An attached house in a small, densely populated neighborhood, part of Saigon’s urban core. Actually, I’m not sure what the correct term is for this kind of residential unit. This home is part of a row of similar units, and there is another row directly on top of this one. Across a narrow lane, there are two more rows of units, one on top of the other. (See the preceding photo post to get the idea.) The families living in this neighborhood almost certainly own their homes, though calling these condos would be misleading at best. Words like apartment or flat suggest rentals, so I settled on attached house, for better or worse. There may be a Vietnamese word that describes this kind of housing, but I don’t know what it might be.
Why do people choose to build and live in a raw, undeveloped area like this, remote from the city center and almost completely lacking in amenities and services? Money. That is certainly my first guess. Land costs closer to the center of Da Nang are prohibitively high for many Vietnamese families. An area with lower land costs like this one makes home ownership affordable to people who would be hard-pressed to buy in more developed parts of the city. You can be sure the families that have built the homes pictured here expect their investments to appreciate significantly in the years to come. And this will almost certainly happen as more people move to the area and businesses serving the new residents follow in their wake.
Kampong Phluk village sits on the banks of Tonlé Sap Lake, the largest freshwater body in Southeast Asia. Water levels in the lake vary enormously between the dry season from roughly November to March and the rainy monsoon season from May to October. The Tonlé Sap River connects the lake to the Mekong River and water flows back and forth between the lake and the Mekong in a complex relationship determined by annual rains. The village is set on stilts to keep houses and other structures above the water line during the rainy flood season. I visited in late March when water levels are at their lowest. The woman on the stairs is bouncing back and forth – literally – between different levels of her house, apparently gathering the things needed to make lunch.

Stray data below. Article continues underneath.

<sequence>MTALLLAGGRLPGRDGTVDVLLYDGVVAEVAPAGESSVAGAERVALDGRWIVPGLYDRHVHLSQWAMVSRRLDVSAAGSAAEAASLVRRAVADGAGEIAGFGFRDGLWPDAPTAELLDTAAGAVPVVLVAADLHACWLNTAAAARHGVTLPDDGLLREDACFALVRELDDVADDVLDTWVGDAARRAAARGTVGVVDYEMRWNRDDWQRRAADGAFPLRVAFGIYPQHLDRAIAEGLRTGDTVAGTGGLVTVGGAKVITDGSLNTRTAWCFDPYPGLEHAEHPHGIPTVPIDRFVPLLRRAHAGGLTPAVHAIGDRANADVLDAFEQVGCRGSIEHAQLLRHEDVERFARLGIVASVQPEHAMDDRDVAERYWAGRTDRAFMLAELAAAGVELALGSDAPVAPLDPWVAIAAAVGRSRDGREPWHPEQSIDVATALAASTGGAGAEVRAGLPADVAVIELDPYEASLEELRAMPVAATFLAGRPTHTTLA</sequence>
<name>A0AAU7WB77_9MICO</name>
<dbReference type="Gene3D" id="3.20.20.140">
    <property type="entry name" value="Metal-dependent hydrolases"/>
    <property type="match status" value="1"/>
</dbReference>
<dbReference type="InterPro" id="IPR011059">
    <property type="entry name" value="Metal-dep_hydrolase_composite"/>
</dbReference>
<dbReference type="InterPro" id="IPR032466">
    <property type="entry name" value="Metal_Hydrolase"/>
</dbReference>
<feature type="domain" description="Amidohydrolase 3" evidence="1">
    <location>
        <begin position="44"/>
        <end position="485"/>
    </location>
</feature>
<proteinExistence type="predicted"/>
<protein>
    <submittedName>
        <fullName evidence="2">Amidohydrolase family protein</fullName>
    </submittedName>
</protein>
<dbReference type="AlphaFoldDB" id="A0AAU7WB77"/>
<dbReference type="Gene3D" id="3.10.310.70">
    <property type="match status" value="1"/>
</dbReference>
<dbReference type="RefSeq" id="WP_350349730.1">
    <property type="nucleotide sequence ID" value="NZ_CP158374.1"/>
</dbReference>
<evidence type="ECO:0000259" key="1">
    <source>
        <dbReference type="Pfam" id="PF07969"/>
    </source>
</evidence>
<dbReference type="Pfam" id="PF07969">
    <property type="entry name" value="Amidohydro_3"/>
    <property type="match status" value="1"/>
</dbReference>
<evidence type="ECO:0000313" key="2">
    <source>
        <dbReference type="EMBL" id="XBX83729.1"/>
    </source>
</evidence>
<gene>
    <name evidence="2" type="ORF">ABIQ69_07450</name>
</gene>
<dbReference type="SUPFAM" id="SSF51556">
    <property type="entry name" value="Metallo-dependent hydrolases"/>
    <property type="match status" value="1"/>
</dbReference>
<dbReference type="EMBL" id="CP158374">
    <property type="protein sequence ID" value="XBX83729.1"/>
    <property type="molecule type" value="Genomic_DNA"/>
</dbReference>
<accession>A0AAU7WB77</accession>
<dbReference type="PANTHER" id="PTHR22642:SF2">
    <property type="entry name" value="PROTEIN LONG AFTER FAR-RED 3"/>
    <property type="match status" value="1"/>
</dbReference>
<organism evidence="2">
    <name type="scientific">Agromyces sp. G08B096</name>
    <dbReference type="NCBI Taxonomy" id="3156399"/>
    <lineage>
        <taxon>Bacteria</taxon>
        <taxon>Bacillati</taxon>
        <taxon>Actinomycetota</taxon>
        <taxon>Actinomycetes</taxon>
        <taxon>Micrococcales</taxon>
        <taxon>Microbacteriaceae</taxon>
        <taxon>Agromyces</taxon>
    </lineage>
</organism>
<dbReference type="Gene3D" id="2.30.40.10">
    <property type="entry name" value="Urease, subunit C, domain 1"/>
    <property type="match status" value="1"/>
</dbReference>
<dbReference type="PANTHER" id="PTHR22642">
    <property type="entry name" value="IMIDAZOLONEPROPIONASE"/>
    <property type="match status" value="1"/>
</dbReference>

Almost everywhere I go in Denver I encounter beautiful urban landscapes with family homes at the center. Houses of the sort pictured here and the neighborhoods in which they exist in the US are simply not to be found in Chinese cities. Chinese urban landscapes are radically different visually.
For most Americans, I suspect photos of houses are hardly remarkable and not very exciting. But I am still seeing my new surroundings through the lens of China. Though my eye will probably become jaded in another few weeks, today I continue to find Denver’s urban landscapes fascinating.